B is for Burglar: A Kinsey Millhone mysteryMoney RunConflict, Action and Suspense (Elements of Fiction Writing)Plotting and Writing Suspense FictionHitchcockThe Arvon Book of Crime WritingThe French Riviera: A Literary Guide for Travellers


Writing Multiple-Perspective ‘Seniors Fiction’, by Janet Marsh

“Don’t get it right, just get it written.” — James Thurber

This is really good advice coming from a seasoned author because one of the problems facing new or emerging writers is the idea that what we write has to be perfect the first time around. How ridiculous is that? So instead of ploughing on and attempting to get the first draft out we fuss around and try and make each chapter “just right”. Instead we ought to “just write”.

How vividly I remember my university days when, after completing an essay, I realised that  then, and only then, did I have enough knowledge of the subject to write a really decent assignment. Sadly, the deadline was always only hours away so that was never a realistic possibility. Nowadays, with my first novel seriously under way, that is my goal. Hence the urgency to get the first draft done so that I can then begin to polish it up to publishing standard.

Before signing up with The Australian Literature Review‘s I had circles of stories doing the rounds in my head. Sound familiar? It was all very “one day I’m going to write a book”… It’s taken the “deadline focus” of The Australian Literature Review to really get me working – and working hard too.

My niche market is going to be Seniors. People in the seventy-eighty-ninety age bracket. It’s a huge and growing market and I intend to offer stories that will evoke memories, stimulate emotions and provoke reactions. I hope as well that they’ll entertain, challenge and hopefully open doors of conversation that Seniors will have with other generations – like yours or mine.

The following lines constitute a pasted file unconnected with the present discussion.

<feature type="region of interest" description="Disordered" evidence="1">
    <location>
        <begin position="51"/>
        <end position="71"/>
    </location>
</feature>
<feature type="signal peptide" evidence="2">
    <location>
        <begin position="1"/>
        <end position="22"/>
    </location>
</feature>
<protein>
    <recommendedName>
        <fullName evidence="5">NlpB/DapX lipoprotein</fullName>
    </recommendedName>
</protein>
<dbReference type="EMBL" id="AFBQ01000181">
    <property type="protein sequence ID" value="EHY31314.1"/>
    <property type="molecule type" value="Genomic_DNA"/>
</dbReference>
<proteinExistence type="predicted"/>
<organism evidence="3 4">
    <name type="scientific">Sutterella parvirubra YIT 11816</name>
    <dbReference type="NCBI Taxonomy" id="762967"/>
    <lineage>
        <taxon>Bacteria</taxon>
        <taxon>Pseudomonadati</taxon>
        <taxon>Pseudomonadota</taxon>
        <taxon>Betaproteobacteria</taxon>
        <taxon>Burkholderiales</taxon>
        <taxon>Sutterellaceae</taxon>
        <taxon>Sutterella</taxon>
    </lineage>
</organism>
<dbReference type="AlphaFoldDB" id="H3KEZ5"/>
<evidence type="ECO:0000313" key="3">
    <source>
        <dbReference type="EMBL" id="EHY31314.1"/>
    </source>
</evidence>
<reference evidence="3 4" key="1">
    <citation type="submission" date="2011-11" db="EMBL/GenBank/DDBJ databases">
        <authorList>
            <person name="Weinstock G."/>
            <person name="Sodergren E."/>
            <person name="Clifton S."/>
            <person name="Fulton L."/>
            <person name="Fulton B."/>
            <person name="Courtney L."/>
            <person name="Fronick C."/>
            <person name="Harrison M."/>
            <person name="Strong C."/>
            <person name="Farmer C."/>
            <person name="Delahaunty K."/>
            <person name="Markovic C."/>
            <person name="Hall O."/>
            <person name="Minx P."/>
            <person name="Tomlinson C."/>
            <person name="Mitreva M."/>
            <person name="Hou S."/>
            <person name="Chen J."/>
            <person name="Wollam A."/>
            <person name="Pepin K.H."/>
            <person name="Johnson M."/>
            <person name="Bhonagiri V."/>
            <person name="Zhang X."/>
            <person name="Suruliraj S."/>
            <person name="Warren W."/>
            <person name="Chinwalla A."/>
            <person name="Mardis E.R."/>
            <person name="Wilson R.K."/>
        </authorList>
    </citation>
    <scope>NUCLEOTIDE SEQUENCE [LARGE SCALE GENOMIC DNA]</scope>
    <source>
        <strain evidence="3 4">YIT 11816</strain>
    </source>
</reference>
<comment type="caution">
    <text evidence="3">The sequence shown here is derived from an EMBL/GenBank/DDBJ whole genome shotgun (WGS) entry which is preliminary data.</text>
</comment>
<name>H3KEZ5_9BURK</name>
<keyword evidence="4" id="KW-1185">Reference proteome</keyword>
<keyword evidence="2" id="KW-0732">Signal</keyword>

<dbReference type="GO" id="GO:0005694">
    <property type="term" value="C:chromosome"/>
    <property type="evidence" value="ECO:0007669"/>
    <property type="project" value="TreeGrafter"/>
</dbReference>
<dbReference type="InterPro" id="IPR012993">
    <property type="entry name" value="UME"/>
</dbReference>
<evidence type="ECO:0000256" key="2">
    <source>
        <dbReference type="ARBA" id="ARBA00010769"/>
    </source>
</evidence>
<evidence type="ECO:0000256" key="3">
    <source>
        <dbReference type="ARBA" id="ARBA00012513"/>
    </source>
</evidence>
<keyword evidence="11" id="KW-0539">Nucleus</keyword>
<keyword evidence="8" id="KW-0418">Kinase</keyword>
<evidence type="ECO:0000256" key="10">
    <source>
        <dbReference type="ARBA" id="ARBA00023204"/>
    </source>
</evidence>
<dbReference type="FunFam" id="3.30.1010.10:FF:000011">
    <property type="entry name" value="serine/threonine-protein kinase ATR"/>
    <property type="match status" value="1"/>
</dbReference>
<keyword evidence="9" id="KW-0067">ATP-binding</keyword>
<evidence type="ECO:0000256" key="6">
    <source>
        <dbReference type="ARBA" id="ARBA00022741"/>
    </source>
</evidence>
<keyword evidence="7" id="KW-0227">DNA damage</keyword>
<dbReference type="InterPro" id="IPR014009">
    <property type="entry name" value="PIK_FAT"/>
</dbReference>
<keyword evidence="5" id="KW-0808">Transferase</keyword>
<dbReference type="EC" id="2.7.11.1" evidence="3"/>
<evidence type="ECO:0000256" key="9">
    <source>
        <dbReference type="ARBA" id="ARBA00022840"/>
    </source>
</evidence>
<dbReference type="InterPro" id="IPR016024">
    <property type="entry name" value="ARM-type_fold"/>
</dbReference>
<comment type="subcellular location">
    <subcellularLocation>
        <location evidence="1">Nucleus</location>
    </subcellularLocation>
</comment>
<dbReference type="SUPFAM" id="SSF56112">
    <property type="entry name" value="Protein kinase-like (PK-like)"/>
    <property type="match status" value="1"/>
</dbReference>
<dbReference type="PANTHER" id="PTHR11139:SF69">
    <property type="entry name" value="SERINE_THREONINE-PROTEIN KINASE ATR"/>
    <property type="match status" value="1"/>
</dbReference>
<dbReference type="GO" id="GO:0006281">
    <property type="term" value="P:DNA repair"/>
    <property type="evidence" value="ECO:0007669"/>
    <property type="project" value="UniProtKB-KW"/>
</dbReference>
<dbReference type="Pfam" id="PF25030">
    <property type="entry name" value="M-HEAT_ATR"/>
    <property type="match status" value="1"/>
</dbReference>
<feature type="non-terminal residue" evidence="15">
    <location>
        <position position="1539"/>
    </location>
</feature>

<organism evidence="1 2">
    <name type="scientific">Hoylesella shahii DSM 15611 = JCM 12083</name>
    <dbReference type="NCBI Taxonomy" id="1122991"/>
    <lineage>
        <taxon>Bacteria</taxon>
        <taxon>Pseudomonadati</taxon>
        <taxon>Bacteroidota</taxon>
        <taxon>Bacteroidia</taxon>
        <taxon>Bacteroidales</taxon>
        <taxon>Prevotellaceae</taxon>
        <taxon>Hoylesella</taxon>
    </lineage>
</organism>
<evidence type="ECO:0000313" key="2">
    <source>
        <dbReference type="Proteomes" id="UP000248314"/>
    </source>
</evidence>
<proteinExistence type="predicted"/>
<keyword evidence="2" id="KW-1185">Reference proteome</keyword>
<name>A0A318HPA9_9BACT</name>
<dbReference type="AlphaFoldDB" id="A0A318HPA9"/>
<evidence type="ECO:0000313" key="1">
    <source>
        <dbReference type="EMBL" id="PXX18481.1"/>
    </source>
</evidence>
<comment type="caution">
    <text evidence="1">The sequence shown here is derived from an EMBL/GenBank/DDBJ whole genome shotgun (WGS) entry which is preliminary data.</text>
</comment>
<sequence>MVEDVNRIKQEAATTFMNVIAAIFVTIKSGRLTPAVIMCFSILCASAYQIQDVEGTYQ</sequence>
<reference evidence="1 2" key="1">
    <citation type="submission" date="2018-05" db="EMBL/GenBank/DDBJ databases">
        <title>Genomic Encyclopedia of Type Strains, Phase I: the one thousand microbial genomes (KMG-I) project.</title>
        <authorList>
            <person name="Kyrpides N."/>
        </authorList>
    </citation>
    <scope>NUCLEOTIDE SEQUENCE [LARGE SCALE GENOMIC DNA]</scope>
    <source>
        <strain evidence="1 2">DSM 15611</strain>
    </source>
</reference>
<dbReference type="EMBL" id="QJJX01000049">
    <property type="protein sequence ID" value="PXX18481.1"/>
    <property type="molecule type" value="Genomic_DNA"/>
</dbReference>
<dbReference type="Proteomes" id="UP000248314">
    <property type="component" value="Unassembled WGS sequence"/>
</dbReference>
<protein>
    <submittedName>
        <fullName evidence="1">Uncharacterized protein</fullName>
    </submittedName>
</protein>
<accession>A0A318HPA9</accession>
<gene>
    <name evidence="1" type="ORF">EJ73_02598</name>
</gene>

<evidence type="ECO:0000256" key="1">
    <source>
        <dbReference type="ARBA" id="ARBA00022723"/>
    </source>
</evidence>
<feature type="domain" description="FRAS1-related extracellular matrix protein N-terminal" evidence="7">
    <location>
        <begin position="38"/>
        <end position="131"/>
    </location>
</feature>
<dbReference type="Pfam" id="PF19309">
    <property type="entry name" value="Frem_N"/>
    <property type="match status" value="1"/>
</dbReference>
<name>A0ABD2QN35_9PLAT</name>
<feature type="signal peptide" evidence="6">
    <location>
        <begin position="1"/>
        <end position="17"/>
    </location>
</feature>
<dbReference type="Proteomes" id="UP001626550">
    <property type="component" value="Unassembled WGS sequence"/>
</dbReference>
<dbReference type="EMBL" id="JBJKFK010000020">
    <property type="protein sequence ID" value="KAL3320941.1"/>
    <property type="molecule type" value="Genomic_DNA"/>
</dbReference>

I already have a collection of published and unpublished short stories written for this age-group but let’s face it shorter fiction isn’t the best entry point for fresh authors. So six weeks ago I began my first novel and have almost completed the first section of around 19,000 words.

This story revolves around the funeral of an old lady. As her family and friends respond to her death and plan the event they begin to realise that she’s not who they thought she was. The onion layers are peeling away and inevitably there are a lot of tears. My tag line is: will your secrets die with you?

I’ve always been an admirer of authors who can write stories from a myriad of viewpoints. Barbara Kingsolver’s “Poisonwood Bible” was one of the first I read and is a stunning example of the craft. The same goes for Iain Pears and his intriguing book, “An Instance of the Fingerpost”. Writers like these are acknowledging the “warp and weft” of the fiction that makes up our lives.

We all have differing viewpoints of the same event. Try reading accounts of the second world war from Japanese, Jewish, German, Russian, British and American perspectives.  Is it the same event? At times one would wonder because the stories are so very different.

My aim is to write novels that acknowledge this interweaving of viewpoints. The greatest challenge I now face is how to make each voice authentic. If, for example, someone was reading aloud from my novel, without revealing the characters’ names, could the listener guess the which character is which by the style of the conversation or the inner dialogue? I would hope so. That’s my aim anyway.

So, back to the writing and forgetting – for the time being – the “righting”.


Janet Marsh bio page